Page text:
- For criminal activity: receipts for purchases and transactions you didn’t make, notifications of services you didn’t sign up for, and notifications of unauthorized access to your bank and social media accounts, including the dates and times that these occurred.
- In all cases, it’s helpful if you can find out the perpetrator’s location.
Second, contact the proper authorities:
- For swindling: After assembling your evidence, contact the person you believe is trying to swindle you and politely express your concerns. If they refuse to address them, contact the service through which they’re selling or accepting donations. These sites rely heavily on their reputations to secure business, so they have policies in place for dealing with fraudulent users. You may also want to report the social media accounts associated with the fraudulent activities to the respective social media services.
- For threats and criminal activity: Call the non-emergency number for your local police (unless you believe your immediate safety is in danger) and report the situation, making sure they know you have evidence. They may have a limited ability to pursue the case depending on the issue and where the perpetrator is located, but at least there will be a record of it and they can advise you of what further action to take. Ask the police if you should report the perpetrator’s social media accounts to the appropriate social media services (they may want to take a look at the accounts themselves before they’re suspended) and then act accordingly.
- For criminal activity relating to your finances: Contact your bank, credit card company, and any other necessary financial institutions to file claims against the unauthorized activity. Make sure to change your account passwords and security questions.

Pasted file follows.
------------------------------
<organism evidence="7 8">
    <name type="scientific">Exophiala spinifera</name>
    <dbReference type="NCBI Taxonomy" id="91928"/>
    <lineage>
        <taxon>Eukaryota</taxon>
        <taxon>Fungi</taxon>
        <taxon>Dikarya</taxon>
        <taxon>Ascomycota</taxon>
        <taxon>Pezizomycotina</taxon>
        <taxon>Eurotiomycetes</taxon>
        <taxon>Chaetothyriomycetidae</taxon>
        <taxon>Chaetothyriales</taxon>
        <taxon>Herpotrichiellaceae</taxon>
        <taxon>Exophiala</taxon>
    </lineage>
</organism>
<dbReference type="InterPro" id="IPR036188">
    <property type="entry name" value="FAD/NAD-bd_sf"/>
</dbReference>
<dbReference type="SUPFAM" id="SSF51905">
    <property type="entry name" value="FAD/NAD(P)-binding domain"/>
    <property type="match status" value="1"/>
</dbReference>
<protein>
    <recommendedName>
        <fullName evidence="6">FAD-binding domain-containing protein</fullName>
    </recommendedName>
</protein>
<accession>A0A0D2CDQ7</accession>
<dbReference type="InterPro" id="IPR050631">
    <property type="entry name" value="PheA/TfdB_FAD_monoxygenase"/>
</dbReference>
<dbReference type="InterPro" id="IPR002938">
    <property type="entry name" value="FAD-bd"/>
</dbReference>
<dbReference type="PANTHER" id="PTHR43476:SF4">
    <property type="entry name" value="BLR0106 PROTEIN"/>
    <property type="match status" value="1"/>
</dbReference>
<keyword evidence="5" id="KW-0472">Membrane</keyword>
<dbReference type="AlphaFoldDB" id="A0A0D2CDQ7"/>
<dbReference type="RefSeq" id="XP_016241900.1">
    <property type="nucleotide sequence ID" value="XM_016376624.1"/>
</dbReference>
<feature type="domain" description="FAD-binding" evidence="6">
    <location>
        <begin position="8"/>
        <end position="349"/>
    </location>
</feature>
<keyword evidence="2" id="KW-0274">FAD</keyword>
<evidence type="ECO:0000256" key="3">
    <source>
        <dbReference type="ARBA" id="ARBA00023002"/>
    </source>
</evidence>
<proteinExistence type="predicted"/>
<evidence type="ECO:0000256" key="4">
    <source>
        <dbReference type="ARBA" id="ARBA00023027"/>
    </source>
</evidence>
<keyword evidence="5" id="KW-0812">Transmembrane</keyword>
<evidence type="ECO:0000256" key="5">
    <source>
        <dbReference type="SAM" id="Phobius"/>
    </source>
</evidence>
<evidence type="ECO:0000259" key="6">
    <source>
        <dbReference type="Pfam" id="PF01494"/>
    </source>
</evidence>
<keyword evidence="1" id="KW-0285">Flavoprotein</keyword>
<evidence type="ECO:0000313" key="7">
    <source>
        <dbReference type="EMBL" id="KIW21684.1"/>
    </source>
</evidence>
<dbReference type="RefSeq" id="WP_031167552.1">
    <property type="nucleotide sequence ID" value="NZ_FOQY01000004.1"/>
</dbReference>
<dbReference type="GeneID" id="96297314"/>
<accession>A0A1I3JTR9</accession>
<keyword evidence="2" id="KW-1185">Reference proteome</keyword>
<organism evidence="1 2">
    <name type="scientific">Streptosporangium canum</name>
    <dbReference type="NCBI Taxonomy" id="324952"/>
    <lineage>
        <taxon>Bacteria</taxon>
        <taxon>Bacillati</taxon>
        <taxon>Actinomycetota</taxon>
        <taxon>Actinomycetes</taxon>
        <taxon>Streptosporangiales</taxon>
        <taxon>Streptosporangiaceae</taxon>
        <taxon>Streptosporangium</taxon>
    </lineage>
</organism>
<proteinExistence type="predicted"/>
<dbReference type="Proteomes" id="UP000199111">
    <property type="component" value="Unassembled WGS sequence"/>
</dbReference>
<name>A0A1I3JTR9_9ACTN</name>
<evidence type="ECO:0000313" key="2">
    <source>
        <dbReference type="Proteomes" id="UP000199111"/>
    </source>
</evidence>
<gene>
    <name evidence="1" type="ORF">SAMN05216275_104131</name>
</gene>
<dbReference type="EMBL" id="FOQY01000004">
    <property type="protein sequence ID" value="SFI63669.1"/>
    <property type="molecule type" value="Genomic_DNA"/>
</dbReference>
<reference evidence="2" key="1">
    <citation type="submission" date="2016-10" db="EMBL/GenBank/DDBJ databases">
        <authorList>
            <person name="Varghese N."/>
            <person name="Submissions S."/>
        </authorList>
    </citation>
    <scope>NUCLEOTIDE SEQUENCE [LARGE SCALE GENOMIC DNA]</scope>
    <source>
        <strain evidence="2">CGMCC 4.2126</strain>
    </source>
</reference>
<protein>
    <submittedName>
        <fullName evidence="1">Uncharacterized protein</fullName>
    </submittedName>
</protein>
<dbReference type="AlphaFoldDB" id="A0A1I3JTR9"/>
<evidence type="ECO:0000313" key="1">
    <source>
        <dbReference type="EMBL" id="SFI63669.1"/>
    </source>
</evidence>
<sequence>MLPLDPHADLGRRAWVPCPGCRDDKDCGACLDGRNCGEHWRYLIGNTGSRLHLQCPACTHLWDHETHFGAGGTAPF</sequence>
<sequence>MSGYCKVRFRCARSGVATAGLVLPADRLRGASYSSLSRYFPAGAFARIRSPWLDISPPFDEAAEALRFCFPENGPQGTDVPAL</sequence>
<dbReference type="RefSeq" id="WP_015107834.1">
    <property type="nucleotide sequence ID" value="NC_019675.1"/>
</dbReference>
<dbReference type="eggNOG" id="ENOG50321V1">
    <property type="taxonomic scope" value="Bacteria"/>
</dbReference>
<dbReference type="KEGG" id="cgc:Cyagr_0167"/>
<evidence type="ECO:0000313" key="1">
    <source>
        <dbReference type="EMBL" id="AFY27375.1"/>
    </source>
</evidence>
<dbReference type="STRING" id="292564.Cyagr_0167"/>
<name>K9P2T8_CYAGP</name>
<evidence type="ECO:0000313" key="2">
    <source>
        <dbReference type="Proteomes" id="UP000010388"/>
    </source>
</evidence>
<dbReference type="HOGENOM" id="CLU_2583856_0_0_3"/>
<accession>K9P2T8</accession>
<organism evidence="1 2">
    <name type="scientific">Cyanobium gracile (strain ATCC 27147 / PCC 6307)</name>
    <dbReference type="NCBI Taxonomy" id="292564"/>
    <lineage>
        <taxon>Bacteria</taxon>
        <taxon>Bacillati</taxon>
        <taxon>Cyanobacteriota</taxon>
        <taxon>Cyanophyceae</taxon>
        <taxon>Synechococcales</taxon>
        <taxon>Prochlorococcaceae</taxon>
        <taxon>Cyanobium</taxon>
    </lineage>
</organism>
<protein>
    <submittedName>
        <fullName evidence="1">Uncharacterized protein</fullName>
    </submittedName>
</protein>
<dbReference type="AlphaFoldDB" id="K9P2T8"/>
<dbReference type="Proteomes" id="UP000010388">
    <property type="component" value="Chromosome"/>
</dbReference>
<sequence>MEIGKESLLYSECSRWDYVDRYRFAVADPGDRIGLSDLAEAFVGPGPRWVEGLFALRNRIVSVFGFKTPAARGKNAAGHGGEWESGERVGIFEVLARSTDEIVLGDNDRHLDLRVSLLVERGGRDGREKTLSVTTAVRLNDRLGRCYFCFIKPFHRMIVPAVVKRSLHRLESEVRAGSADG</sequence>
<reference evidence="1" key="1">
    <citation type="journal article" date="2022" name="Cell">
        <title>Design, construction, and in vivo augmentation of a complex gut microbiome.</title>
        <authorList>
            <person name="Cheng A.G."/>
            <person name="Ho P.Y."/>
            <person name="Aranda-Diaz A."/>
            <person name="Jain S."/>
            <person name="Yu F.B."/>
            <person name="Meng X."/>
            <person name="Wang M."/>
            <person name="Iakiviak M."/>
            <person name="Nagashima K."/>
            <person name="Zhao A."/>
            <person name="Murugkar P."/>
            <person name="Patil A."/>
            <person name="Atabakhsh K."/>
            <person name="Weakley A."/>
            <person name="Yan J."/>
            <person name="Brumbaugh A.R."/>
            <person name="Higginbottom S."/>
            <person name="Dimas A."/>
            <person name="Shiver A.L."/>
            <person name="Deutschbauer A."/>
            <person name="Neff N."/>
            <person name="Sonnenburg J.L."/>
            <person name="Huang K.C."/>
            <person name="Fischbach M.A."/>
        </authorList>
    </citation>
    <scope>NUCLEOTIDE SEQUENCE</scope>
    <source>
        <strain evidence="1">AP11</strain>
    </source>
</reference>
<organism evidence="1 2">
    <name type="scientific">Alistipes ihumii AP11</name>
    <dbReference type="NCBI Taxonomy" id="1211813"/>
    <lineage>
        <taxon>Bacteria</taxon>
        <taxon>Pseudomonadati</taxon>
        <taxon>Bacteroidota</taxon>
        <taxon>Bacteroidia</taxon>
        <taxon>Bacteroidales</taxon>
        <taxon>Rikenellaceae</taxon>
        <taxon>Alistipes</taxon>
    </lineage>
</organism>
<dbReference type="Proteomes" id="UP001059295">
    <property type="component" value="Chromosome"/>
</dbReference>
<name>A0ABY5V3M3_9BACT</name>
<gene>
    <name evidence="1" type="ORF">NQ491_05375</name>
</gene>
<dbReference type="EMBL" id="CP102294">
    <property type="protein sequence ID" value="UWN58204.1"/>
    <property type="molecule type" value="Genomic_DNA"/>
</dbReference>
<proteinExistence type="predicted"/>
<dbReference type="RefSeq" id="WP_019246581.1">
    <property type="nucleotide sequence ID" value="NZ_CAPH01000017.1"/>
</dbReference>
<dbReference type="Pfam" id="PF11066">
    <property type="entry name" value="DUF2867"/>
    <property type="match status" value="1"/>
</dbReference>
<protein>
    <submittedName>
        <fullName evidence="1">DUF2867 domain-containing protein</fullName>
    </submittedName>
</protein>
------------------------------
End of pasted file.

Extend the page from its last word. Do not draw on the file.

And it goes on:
In regards to threats or criminal activity against performers, the same procedure applies: collect evidence, then contact the appropriate authorities. The most effective way for such issues to be resolved is for the performer or their company to file the complaint. Some performers have even sought their fans’ assistance in gathering evidence. In the United States, police can prohibit potentially dangerous fans from contacting performers via social media, with penalties in place should that prohibition be violated. For more information about the real-life repercussions of what fans post on social media, you may want to read this post as well.
Overall, the most important thing to remember in regards to dealing with problematic fans is that, as Christians, we are called to be different from the world (Rom. 12:1-2). We are called to bring glory to God by treating others with respect and kindness, not to retaliate with damaging words and behaviors that make us no better (and perhaps even worse) than the problematic fan we’re trying to deal with. This does not mean we sacrifice our personal safety or emotional or spiritual well-being, but it does mean that we prayerfully consider our words and actions before we engage and recognize when the situation should be handled by an authority, whether earthly or heavenly. Make it your practice to always pray before you post.
– Teresa Santoski
Looking for more godly encouragement geared specifically toward performers and fans? Check out Prayers for Oppa, my performer/fan devotional, which features prayers and Bible verses on Good Health, Performance Safety, Loneliness, and other topics of interest to performers and their fans. For more information, including a sample chapter and how/where to purchase, click here.